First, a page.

and the principal male and felmale quests were usually the only people at a formal Georgian dinner who had designatd places at the dinner table.
Do look at this from Maggie Lane's book Jane Austen and Food which explains why Mr Collins feels so honoured to be carving at the opposite end of the table to Lady Catherine.
As today on formal occasions, host and hostess sat at the head and foot
of the table.
If the master of the house was absent, a strict hierarchy
obtained as to his substitute. In Sir Thomas Bertram's absence, Tom
takes his place, but when Tom too departs for the races, Mary Crawford
knows for a certainty that Edmund will be at the head of the table.
In this respect, though not in the courtesies attached to the position, Mr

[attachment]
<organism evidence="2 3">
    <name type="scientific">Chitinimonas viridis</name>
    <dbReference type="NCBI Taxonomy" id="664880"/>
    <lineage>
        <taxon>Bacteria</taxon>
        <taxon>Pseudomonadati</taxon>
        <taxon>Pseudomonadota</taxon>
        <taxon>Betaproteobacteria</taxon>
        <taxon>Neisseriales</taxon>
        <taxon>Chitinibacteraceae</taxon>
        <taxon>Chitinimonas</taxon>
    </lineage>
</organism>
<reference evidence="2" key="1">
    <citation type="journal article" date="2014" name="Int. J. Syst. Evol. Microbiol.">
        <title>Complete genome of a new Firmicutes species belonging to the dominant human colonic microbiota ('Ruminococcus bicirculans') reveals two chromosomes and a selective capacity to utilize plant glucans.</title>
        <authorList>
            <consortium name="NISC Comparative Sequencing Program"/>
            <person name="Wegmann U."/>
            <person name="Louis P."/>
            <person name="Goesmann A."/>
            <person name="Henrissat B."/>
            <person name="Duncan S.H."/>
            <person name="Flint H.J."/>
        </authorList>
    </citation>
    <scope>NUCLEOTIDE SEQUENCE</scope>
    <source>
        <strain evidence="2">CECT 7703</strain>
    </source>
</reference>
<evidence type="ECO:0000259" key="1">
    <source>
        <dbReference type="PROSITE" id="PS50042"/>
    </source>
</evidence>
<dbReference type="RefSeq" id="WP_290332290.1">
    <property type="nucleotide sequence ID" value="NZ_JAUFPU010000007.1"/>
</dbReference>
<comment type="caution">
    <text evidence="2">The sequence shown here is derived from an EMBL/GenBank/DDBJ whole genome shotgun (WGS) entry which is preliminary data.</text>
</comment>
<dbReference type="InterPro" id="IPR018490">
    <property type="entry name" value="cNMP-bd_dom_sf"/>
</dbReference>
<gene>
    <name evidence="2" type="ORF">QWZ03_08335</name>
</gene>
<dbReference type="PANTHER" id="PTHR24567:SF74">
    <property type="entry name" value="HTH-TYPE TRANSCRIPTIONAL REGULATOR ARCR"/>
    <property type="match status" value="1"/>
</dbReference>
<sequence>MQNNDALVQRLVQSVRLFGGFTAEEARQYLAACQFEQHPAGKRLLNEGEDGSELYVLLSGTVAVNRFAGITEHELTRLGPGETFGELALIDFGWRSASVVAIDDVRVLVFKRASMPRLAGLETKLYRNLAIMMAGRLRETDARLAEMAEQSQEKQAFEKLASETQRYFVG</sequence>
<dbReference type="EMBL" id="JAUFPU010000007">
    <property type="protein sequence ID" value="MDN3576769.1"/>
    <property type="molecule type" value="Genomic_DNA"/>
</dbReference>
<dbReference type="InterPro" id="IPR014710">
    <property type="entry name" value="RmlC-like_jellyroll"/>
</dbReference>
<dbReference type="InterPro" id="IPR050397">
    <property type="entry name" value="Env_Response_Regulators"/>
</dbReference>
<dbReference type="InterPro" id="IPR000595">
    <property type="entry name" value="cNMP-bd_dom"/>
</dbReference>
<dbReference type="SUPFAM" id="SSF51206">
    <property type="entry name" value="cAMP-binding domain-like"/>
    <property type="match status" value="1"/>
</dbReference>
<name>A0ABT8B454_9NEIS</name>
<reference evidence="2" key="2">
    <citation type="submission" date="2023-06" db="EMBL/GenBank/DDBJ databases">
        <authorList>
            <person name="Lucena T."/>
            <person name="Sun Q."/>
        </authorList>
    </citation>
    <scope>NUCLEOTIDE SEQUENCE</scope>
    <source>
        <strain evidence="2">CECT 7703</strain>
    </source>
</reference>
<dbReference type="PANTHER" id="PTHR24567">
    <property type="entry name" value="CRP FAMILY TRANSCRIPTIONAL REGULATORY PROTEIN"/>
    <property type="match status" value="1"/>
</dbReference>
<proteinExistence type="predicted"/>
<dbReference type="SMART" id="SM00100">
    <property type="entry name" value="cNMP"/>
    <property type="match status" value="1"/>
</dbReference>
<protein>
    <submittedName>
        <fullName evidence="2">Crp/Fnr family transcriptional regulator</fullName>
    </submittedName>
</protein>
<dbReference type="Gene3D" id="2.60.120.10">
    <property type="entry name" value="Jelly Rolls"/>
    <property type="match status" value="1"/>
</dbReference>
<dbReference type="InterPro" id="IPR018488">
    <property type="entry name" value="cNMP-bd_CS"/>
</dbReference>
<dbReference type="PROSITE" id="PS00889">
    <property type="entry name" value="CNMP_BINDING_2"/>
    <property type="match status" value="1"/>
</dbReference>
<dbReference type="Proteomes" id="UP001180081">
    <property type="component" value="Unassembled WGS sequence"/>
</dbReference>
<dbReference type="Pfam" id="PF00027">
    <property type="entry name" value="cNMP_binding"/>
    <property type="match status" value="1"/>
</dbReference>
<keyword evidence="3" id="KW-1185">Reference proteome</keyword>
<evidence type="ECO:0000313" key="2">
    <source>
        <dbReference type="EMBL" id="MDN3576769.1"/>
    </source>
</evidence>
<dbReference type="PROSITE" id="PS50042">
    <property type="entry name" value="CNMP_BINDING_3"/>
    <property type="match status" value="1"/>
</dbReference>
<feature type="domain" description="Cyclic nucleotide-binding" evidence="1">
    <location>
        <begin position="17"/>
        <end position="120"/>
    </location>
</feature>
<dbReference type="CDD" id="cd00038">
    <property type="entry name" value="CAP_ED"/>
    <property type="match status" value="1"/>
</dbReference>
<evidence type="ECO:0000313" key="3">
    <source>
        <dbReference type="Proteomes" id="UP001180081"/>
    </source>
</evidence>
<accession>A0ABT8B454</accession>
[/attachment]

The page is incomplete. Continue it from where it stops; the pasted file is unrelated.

Woodhouse has abdicated his place as host; when Emma plans her
dinner party she assumes that Mr Knightley will take his seat at the other
end of the table from herself. The arrival of Mr John Knightley in the
house forces a change, much against Emma's will, for 'she thought it a
sad exchange for herself, to have him with his grave looks and reluctant
conversation opposed to her instead of his brother'. (E, 292) Her wishes
in this respect are foreshadowing of their partnership in marriage -
another clue to her feelings that she fails to notice. Etiquette dictates the
exchange not in this case because John is the elder, for he is not, but
because he is the house guest and related to the family by marriage,
whereas his brother is merely (at this date) an old neighbour and friend.
The person who gains most in elevation from the lack of a master of
the house is Mr Collins at Rosings. 'He took his seat at the bottom of the
table, by her ladyship's desire, and looked as if he felt that life could
furnish nothing greater.' (P & P, 163)
Mr Collins is indeed proud and is very conscious of the significance /honour of taking the place at the dinner table which would have once been occupied by Sir Lewis De Bourgh.